Russian President Dmitry Medvedev said Wednesday he was "moderately optimistic" about relations with the United States, saying the Kremlin is prepared to work with whoever succeeds U.S. President George W. Bush.
Medvedev said Moscow and Washington must cooperate to maintain global stability - even if their views on U.S. plans to install missile defense sites in Europe, and other security issues, differ sharply.
"Russia and the United States are bound to cooperate on a wide range of international issues," Medvedev said at a media congress in Moscow. "We will work with any U.S. administration; there is no alternative to that. Our nations carry enormous responsibility for global order and maintaining peace and stability."
Russian-U.S. relations have been strained over Washington's plans to deploy missile defense sites in Poland and the Czech Republic, which the Kremlin sees as a threat to Russia's security. Washington also has strongly backed plans for NATO to incorporate Russia's ex-Soviet neighbors, Ukraine and Georgia - a move Moscow fiercely opposes.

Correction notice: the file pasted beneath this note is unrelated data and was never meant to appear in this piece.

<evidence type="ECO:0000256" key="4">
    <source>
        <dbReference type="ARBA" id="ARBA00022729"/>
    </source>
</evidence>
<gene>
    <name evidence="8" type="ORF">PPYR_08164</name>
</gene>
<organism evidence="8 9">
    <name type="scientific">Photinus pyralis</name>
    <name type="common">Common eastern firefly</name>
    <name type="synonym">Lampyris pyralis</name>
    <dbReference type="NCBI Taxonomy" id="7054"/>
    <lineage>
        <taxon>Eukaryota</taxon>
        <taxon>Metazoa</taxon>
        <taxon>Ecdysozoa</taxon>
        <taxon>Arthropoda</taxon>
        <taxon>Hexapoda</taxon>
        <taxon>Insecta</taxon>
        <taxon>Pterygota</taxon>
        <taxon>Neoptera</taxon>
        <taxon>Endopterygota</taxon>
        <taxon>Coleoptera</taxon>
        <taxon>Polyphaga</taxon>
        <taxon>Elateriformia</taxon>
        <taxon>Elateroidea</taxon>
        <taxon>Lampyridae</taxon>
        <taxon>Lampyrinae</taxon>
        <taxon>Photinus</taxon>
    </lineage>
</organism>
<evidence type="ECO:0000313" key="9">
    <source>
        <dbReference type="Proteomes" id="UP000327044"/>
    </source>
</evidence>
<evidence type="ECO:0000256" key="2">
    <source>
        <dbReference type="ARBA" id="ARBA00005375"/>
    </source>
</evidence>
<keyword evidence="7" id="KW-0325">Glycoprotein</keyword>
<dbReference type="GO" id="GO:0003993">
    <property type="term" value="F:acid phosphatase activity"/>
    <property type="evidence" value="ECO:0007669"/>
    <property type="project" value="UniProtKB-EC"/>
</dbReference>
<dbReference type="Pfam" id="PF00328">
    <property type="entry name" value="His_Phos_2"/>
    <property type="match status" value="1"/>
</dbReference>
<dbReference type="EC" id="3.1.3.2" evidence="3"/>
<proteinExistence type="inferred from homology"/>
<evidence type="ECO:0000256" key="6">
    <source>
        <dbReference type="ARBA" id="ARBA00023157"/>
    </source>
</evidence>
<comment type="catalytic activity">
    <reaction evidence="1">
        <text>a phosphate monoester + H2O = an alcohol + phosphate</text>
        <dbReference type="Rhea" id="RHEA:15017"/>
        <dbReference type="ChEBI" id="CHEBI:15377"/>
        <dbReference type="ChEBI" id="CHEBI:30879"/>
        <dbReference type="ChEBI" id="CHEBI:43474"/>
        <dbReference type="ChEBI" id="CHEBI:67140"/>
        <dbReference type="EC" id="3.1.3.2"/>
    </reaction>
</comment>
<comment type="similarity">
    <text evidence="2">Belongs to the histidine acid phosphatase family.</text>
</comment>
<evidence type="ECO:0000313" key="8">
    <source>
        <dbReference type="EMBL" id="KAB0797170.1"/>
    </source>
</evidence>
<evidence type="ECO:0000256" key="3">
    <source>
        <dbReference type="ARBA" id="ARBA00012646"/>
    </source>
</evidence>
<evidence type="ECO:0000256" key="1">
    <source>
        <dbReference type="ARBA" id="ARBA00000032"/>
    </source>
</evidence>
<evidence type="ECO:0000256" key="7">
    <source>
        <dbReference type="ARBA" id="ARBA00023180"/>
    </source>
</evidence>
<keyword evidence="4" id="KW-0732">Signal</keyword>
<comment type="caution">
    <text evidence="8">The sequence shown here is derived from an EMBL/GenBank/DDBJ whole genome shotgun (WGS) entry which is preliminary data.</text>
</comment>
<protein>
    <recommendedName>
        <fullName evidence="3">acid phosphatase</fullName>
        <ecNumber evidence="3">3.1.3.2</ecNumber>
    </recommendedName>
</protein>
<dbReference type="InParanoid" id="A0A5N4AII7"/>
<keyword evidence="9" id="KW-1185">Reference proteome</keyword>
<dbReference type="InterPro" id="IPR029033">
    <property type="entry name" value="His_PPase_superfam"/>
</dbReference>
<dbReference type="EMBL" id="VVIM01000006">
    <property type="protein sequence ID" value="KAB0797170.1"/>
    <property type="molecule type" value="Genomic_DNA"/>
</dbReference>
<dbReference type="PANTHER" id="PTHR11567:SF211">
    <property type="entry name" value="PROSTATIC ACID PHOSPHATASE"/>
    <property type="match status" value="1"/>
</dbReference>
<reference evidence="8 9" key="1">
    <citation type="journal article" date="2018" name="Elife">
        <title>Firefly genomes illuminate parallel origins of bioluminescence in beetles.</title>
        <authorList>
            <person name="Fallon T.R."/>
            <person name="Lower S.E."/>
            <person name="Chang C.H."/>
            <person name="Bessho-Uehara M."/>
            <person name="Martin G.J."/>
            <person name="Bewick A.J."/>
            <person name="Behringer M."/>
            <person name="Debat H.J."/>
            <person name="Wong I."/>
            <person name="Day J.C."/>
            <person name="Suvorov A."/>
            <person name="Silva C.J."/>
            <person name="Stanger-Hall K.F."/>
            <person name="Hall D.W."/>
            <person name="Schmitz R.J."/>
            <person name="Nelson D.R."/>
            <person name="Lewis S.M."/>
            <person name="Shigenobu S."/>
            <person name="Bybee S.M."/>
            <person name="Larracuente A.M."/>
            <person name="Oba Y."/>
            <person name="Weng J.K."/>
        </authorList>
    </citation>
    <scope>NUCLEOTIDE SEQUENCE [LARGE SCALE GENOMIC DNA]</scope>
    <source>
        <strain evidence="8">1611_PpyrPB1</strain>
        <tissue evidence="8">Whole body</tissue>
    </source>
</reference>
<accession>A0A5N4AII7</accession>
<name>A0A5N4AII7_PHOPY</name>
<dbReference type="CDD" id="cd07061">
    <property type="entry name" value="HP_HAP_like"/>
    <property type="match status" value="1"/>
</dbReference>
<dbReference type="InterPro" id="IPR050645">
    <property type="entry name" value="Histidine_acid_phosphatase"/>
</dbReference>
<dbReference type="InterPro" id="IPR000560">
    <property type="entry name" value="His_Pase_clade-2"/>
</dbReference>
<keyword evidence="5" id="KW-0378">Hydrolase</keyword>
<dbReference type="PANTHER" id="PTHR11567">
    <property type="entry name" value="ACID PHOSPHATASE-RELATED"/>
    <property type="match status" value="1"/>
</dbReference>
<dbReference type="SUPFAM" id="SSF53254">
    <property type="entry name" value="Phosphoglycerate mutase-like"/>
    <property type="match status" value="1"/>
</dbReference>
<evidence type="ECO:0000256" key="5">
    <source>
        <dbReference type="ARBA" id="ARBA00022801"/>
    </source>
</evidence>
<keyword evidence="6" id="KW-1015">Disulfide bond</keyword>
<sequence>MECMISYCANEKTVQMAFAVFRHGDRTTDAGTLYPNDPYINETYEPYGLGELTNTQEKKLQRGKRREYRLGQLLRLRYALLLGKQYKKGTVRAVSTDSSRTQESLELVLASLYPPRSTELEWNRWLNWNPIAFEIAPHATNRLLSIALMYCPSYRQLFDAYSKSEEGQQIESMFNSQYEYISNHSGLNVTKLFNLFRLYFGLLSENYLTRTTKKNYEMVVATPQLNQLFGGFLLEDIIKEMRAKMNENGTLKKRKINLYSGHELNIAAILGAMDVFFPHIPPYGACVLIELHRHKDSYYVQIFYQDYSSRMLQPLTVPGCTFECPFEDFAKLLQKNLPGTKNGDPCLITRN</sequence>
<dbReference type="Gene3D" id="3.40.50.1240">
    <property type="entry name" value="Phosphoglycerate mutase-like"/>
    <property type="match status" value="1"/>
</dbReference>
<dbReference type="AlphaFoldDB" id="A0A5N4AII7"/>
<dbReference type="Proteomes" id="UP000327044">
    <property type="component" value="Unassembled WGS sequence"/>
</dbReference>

Medvedev warned in a speech in Germany last week that NATO's further expansion eastward would ruin Russia's relations with the West.
Medvedev, hand-picked by former President Vladimir Putin to succeed him, is widely expected to continue the course of his predecessor and mentor, who has shifted into the prime minister's seat. While the president is responsible for setting foreign policy, many observers think Putin will retain a substantial say.
Medvedev said Wednesday that despite their differences, Russia and the U.S. have worked together successfully on combatting terrorism and weapons proliferation, and on other issues.
"No matter who comes to the White House, Russia expects a constructive and friendly dialogue with a new U.S. administration," Medvedev said. "I view our relations with moderate optimism."